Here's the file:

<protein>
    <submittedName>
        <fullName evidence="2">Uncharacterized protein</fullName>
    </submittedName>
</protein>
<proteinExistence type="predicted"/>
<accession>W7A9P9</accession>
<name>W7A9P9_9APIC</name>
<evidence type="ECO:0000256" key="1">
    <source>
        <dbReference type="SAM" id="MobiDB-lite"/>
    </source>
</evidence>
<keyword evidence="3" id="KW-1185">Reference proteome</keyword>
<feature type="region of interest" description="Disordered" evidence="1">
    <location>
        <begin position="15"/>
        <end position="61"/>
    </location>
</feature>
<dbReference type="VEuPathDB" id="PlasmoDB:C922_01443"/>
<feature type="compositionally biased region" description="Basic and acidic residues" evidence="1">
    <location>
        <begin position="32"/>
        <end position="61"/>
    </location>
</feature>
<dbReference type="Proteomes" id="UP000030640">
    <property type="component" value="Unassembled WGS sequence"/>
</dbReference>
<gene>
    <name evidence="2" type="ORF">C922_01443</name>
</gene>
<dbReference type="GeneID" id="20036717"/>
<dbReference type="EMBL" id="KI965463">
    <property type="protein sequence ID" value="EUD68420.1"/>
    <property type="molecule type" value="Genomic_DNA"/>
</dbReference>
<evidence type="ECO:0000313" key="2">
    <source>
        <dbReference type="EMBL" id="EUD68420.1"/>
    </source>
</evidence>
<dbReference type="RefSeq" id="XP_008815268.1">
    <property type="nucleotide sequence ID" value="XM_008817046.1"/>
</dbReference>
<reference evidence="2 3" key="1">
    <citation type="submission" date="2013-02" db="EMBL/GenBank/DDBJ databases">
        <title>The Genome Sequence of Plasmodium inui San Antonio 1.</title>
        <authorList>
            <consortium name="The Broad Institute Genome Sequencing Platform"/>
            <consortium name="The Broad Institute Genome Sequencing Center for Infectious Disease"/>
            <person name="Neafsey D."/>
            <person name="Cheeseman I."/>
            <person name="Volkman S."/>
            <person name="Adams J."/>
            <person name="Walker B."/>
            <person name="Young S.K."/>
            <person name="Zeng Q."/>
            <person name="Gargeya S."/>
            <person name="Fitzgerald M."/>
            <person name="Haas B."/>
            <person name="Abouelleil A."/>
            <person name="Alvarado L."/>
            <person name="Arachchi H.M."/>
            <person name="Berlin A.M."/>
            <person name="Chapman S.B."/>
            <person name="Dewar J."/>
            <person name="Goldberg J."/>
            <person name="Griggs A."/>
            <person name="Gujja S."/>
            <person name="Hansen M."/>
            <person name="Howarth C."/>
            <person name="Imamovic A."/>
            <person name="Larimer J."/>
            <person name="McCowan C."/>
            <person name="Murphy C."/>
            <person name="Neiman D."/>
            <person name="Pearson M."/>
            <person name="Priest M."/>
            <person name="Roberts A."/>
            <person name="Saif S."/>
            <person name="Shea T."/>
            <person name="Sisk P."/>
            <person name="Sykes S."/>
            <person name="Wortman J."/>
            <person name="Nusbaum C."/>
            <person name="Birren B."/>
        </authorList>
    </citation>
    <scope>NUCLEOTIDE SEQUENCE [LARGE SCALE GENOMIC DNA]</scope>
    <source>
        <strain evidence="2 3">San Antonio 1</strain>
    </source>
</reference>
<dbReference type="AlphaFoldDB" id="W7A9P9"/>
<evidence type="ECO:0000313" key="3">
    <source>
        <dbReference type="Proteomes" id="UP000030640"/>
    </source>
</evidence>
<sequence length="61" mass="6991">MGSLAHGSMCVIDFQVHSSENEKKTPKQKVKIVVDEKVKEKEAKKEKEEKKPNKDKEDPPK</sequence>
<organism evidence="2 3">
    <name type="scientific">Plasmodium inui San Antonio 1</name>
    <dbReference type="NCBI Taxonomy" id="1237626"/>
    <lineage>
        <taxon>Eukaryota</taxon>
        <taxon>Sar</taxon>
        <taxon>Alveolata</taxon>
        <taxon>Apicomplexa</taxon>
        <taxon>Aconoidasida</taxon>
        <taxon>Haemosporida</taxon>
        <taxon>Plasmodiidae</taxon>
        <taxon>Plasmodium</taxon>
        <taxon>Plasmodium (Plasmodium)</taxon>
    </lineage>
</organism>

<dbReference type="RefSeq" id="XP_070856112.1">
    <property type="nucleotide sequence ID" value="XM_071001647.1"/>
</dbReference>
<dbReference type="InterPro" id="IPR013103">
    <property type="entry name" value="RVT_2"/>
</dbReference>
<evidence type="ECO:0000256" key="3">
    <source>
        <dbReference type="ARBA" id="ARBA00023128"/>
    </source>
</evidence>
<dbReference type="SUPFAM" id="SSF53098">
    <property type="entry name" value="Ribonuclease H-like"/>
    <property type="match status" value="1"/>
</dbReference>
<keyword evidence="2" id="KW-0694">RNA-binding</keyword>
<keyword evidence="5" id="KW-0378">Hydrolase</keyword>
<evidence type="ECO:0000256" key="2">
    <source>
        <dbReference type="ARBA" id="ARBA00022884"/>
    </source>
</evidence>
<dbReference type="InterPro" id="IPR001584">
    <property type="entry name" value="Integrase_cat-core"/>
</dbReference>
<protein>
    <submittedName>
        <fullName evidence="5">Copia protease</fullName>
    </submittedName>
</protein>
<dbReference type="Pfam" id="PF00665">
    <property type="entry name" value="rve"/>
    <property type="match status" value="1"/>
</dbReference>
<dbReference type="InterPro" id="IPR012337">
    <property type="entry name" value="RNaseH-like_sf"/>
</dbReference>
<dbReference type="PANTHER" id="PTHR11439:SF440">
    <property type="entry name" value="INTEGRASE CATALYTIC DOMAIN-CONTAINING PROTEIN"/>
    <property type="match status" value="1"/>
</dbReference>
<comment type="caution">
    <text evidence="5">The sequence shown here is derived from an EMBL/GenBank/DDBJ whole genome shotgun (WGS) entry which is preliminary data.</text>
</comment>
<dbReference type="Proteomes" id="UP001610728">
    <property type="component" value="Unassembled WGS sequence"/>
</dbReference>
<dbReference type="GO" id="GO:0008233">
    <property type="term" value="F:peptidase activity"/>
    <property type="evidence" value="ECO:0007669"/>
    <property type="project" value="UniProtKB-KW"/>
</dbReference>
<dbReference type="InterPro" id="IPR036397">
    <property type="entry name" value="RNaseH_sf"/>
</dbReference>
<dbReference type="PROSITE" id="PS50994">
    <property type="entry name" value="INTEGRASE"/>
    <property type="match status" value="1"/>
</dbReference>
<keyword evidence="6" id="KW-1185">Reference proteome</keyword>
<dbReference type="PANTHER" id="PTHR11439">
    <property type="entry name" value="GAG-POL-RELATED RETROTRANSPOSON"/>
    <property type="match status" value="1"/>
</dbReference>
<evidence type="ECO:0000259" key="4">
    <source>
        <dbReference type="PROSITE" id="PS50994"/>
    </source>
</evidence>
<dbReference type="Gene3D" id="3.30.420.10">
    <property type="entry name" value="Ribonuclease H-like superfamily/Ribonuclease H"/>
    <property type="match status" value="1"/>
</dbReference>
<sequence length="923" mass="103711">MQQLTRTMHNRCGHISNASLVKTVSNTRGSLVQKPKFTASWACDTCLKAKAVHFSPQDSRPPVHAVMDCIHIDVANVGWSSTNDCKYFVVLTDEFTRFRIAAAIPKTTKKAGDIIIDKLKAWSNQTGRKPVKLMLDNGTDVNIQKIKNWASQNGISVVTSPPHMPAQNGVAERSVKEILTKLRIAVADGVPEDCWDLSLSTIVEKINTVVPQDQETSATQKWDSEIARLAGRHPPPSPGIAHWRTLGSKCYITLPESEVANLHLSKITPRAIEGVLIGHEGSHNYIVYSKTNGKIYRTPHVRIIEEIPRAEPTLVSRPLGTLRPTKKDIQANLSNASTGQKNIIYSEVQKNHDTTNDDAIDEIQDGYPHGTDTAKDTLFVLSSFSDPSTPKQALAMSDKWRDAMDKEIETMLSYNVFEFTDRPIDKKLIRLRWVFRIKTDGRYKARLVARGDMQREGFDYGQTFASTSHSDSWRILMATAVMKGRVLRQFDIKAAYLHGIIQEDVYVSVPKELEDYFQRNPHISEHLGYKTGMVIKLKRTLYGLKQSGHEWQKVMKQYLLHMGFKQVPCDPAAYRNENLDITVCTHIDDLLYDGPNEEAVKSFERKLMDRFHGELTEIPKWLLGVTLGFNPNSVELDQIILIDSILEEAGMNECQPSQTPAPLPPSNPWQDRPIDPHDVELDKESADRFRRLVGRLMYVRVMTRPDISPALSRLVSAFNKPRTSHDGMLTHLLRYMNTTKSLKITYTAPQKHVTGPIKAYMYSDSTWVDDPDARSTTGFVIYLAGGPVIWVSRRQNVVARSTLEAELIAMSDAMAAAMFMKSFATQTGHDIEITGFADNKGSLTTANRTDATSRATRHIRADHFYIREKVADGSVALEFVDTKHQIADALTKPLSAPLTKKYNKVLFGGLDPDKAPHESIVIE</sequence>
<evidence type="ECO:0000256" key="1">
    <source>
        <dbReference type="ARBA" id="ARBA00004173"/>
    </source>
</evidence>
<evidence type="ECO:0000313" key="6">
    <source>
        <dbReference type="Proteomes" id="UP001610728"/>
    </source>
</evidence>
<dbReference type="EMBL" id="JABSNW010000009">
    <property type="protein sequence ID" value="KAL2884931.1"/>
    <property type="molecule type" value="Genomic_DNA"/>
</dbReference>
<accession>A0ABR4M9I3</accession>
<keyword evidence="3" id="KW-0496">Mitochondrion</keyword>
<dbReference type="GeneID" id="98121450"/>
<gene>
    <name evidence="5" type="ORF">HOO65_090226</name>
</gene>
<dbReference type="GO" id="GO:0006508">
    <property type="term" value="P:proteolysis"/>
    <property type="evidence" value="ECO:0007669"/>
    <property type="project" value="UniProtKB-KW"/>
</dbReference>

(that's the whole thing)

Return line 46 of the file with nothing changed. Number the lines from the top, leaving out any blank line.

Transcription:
</dbReference>